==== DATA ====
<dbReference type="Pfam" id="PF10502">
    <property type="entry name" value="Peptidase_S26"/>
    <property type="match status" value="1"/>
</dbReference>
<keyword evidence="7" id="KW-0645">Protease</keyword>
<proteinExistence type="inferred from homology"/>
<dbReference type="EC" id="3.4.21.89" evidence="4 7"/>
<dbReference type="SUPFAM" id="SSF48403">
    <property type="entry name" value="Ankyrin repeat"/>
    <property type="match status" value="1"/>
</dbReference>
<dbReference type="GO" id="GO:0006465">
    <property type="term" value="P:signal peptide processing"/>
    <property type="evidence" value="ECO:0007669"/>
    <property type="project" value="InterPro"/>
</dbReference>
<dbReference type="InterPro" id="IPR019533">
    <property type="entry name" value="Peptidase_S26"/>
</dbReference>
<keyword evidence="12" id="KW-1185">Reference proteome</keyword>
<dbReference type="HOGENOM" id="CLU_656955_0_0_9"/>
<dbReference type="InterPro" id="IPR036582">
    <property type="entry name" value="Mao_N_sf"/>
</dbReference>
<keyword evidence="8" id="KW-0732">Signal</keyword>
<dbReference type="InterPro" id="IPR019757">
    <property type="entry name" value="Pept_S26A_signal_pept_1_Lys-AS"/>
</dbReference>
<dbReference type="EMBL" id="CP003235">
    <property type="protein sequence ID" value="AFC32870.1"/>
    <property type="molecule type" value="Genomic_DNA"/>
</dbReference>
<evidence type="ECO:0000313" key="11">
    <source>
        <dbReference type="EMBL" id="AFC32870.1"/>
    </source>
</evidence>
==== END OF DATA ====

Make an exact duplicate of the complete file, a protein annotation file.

<dbReference type="Pfam" id="PF10502">
    <property type="entry name" value="Peptidase_S26"/>
    <property type="match status" value="1"/>
</dbReference>
<keyword evidence="7" id="KW-0645">Protease</keyword>
<proteinExistence type="inferred from homology"/>
<dbReference type="EC" id="3.4.21.89" evidence="4 7"/>
<dbReference type="SUPFAM" id="SSF48403">
    <property type="entry name" value="Ankyrin repeat"/>
    <property type="match status" value="1"/>
</dbReference>
<dbReference type="GO" id="GO:0006465">
    <property type="term" value="P:signal peptide processing"/>
    <property type="evidence" value="ECO:0007669"/>
    <property type="project" value="InterPro"/>
</dbReference>
<dbReference type="InterPro" id="IPR019533">
    <property type="entry name" value="Peptidase_S26"/>
</dbReference>
<keyword evidence="12" id="KW-1185">Reference proteome</keyword>
<dbReference type="HOGENOM" id="CLU_656955_0_0_9"/>
<dbReference type="InterPro" id="IPR036582">
    <property type="entry name" value="Mao_N_sf"/>
</dbReference>
<keyword evidence="8" id="KW-0732">Signal</keyword>
<dbReference type="InterPro" id="IPR019757">
    <property type="entry name" value="Pept_S26A_signal_pept_1_Lys-AS"/>
</dbReference>
<dbReference type="EMBL" id="CP003235">
    <property type="protein sequence ID" value="AFC32870.1"/>
    <property type="molecule type" value="Genomic_DNA"/>
</dbReference>
<evidence type="ECO:0000313" key="11">
    <source>
        <dbReference type="EMBL" id="AFC32870.1"/>
    </source>
</evidence>